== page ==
Review: Lights Out – The value of a good monster
BEFORE I saw Lights Out, I was feeling pretty ambivalent. On the one hand, the short film that it’s based on is fantastic; on the other, the feature adaptation was produced by James Wan, director of The Conjuring and Insidious: Chapter 2, and the trailer for Lights Out made it look like yet another unimaginative jump-scare film. So – does first-time feature director David Sandberg’s adaptation of his own short film live up to the promise of its source material
The answer is yes, and no. On the one hand, the film is terrible in most ways: the characters are uninteresting, unrelatable and profoundly stupid; the plot is fairly uninspiring; and the monster’s powers are simultaneously so vast and so ill-defined that there’s no reason why it doesn’t kill everyone it wants to kill in the first reel. The script is mediocre, and so predictable that I was able to call the ending about 25 minutes into the film. Still, though, I enjoyed myself, and even now, nearly 24 hours after seeing it, I have that warm, satisfied feeling that comes from having watched a good – or at least good enough – film.
Why? It can’t just be because I saw it in a cinema – I saw The BFG in a cinema and that was fucking dreadful. I have good taste in films. I like Tarkovsky and Eisenstein, I’m familiar with the Dogme manifesto, and I write for two different film websites. Why, then, did I have such a good time watching not only a stupid, badly-made film, but a stupid, badly-made film in a subgenre (jump-scare horror) that I can’t stand? Simple: Diana.
For those who haven’t seen Lights Out, Diana is the film’s monster. You see, unlike the Paranormal Activity films, which keep the ghosts invisible, or the Insidious franchise, which keeps them visible enough that you can see just how rubbish they are, Lights Out handles its monster perfectly. Diana is very well-designed; she’s human-ish, but there’s something ever so slightly off about her. The long, matted hair, the barely-seen claws, and that way of moving that’s just somehow wrong combine to make her a truly creepy creature. On top of that, Sandberg knows exactly how much of her to show, and when. Sometimes she creeps, emerging into frame slowly to draw out the tension; but ten, sometimes she simply stands there, bold as brass, terrifyingly real.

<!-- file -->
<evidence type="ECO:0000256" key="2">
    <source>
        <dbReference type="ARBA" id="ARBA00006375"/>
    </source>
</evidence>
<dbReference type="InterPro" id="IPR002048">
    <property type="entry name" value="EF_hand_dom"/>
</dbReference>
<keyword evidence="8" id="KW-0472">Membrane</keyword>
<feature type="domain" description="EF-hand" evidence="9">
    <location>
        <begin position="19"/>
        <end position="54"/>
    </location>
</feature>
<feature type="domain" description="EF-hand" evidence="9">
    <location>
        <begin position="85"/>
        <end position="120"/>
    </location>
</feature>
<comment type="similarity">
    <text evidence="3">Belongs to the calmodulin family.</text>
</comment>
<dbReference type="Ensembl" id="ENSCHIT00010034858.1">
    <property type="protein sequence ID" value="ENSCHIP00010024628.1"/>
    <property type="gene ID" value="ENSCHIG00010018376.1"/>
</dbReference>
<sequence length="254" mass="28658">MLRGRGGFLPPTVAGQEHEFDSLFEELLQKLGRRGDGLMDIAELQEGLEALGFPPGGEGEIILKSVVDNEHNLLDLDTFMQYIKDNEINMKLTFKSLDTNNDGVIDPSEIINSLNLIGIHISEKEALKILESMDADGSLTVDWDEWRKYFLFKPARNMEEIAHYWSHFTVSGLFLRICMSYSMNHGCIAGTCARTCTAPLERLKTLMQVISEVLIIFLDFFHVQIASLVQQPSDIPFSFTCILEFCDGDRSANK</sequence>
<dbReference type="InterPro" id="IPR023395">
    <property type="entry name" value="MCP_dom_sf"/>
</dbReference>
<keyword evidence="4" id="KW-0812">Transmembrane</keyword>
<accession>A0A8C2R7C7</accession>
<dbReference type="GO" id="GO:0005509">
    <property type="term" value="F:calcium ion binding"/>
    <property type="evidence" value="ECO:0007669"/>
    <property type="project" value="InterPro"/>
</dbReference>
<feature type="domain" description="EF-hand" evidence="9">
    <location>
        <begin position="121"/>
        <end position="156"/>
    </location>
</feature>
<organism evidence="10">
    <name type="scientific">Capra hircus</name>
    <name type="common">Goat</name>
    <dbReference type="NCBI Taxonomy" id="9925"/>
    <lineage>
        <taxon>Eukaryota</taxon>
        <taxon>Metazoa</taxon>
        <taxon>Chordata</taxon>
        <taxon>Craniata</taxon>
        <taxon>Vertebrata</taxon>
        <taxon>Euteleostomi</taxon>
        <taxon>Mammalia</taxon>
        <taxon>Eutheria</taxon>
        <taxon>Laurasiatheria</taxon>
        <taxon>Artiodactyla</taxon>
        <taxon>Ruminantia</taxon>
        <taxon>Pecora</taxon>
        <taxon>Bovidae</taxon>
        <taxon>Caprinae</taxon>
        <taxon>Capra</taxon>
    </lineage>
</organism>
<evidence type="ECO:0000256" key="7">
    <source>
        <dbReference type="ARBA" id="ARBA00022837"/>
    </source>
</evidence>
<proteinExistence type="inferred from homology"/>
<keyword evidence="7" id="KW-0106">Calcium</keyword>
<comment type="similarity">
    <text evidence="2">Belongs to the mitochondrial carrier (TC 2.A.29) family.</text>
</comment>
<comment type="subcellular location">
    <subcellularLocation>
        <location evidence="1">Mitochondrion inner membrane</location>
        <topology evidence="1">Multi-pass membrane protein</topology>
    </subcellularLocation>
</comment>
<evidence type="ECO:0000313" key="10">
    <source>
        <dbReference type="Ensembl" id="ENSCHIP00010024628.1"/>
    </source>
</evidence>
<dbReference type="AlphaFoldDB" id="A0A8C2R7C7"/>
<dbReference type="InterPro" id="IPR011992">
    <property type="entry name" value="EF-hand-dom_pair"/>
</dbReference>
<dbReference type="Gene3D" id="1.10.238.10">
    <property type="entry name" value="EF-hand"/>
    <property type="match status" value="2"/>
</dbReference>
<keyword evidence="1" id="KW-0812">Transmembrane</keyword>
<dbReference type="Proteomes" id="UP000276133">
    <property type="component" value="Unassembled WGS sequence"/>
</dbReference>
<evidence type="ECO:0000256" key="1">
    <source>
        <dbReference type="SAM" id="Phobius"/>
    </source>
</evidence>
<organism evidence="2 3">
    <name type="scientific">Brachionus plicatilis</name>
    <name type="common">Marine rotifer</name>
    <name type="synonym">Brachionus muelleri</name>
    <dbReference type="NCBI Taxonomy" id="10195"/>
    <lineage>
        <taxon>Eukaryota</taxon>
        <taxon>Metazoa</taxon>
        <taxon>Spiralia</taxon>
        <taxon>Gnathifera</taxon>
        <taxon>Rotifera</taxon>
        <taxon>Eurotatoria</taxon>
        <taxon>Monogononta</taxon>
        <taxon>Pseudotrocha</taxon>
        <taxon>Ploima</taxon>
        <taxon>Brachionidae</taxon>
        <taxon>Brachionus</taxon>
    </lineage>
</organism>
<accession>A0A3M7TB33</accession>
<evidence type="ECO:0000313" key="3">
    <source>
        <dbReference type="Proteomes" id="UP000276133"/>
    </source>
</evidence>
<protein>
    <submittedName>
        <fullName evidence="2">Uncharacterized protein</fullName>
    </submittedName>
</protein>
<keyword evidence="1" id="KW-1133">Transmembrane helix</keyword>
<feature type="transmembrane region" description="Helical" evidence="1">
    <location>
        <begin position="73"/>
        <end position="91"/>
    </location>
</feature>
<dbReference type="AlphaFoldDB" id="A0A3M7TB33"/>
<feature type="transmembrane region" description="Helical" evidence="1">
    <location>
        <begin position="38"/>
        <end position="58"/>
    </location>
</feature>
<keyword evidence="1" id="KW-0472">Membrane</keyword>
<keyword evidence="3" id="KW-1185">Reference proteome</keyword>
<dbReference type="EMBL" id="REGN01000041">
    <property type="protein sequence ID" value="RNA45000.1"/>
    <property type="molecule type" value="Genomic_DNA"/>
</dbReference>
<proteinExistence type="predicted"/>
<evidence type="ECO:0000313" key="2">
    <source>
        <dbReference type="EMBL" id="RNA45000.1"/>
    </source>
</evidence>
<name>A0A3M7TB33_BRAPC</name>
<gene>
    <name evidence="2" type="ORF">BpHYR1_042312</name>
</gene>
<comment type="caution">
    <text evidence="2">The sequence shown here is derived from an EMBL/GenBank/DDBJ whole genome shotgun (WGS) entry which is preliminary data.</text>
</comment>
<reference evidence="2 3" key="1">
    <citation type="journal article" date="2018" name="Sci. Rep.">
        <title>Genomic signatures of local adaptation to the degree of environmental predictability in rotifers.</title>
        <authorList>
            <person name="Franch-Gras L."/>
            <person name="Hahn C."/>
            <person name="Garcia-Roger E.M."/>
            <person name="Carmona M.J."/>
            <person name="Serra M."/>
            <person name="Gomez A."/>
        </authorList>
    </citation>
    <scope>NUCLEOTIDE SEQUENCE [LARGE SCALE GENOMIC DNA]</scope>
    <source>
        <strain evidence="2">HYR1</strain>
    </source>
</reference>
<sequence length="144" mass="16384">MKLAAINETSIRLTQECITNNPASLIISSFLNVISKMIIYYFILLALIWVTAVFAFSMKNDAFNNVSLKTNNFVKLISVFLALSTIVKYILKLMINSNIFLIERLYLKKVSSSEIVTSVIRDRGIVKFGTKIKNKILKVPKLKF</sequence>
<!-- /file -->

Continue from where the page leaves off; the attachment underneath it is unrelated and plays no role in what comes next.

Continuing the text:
This, then, is what the title of this review alludes to: even a really, really bad film can be salvaged by a good monster. This hold true across time and medium; Silence of the Lambs would have long since fallen into obscurity were it not for the two antagonists, whose presence elevates the film it from bad to watchable. And who would remember Bram Stoker’s semi-readable scribblings had he not given us Count Dracula? Just as a great protagonist can make us invest ourselves in a film, a really good antagonist can do the same, lodging an otherwise forgettable experience in our consciousness.
I won’t pretend that Lights Out truly scared me – I had no problem turning off the lights last night, and my sleep wasn’t troubled by nightmares. But while I was in the cinema, I was caught up in the film; there were moments when I couldn’t ignore how stupid the film was (and I wasn’t the only one – I heard laughter from the audience at least once during the climax), but as soon as the lights started to flicker, or I heard the sound of claws scraping against the wall, adrenaline took over. It was almost as if there was a struggle at the heart of the film between Sandberg and writer Eric Heisserer, with the former determined to bring some life to the latter’s dead, pointless screenplay.
Seriously, the script is bad – were it not for Diana being so well done, this film would have been so terrible as to feel insulting. Believe me when I say that making a film like this scary is like a quadruple amputee climbing Everest – it inspires both admiration and sadness that anyone should find themselves in that position. I wouldn’t pay to watch this film – not even the four pounds that Romford’s Premier cinema charges for a ticket – but I can’t bring myself to condemn it either. I do, however, hope that Eric Heisserer never gets near another horror film for the rest of his career.